Prevalence of Civilian Trauma and Posttraumatic Stress Disorder in a Representative National Sample of Women

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Abstract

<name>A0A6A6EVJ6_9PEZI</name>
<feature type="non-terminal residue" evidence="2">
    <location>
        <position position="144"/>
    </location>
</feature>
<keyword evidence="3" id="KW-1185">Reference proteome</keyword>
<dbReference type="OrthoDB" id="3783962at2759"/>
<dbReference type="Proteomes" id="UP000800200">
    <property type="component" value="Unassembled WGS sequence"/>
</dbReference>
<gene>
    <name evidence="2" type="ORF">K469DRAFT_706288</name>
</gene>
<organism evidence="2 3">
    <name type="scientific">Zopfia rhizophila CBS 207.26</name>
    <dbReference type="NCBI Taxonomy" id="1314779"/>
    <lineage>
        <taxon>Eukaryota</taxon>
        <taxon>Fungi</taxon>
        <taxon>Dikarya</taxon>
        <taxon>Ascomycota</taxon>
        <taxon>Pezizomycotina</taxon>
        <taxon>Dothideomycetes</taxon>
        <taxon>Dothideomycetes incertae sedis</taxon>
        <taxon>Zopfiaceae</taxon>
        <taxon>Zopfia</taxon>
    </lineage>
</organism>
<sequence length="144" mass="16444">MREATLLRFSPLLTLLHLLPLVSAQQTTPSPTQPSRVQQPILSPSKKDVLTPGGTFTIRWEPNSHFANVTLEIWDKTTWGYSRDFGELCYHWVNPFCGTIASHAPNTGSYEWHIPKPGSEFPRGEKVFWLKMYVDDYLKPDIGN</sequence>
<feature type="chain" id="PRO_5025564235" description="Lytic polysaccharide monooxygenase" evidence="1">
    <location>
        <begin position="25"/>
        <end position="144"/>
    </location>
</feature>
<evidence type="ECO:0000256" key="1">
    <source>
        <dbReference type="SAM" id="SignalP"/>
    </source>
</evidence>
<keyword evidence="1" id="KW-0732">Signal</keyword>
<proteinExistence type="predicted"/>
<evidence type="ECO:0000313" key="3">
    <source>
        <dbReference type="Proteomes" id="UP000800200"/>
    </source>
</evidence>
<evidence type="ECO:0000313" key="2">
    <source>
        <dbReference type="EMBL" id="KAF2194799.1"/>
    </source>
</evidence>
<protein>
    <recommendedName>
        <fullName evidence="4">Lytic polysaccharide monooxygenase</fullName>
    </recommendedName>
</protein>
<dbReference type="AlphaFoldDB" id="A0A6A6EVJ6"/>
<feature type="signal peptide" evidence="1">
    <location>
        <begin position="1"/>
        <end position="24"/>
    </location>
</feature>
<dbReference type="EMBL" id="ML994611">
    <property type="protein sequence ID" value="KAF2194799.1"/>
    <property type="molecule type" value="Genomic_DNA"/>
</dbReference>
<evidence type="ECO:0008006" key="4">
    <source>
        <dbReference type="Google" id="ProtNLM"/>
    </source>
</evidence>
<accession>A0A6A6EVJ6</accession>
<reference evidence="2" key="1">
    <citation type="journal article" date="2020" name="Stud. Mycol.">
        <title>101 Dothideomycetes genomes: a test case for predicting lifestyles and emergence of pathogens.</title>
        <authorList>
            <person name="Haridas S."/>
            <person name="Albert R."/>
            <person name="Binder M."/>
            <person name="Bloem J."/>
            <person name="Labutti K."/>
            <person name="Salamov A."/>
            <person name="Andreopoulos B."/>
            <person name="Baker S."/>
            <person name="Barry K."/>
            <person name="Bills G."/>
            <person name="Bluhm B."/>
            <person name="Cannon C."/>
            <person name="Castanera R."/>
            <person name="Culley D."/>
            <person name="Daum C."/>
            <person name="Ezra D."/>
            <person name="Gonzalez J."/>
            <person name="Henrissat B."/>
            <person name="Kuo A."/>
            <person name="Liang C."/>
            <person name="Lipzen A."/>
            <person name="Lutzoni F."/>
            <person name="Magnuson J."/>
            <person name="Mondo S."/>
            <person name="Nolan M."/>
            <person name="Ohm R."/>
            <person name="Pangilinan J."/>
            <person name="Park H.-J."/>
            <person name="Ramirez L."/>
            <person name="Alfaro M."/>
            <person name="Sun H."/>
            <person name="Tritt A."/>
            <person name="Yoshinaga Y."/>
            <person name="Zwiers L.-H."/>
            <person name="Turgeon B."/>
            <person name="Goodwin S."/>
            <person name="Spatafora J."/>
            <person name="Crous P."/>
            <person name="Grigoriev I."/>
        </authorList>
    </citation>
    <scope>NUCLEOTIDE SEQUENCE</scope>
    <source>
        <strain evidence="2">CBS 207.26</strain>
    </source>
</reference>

Prevalence of crime and noncrime civilian traumatic events, lifetime posttraumatic stress disorder (PTSD), and PTSD in the past 6 months were assessed in a sample of U.S. adult women (N = 4,008). Random digit-dial telephone methods were used to identify study participants. Structured telephone interviews for assessment of specific crime or other traumatic event history and PTSD were conducted by trained female interviewers. Lifetime exposure to any type of traumatic event was 69%, whereas exposure to crimes that included sexual or aggravated assult or homicide of a close relative or friend occurred among 36%. Overall sample prevalence of PTSD was 12.3% lifetime and 4.6% within the past 6 months. The rate of PTSD was significantly higher among crime versus noncrime victims (25.8% vs. 9.4%). History of incidents that included direct threat to life or receipt of injury was a risk factor for PTSD. Findings are compared with data from other epidemiological studies. Results are discussed as they relate to PTSD etiology.

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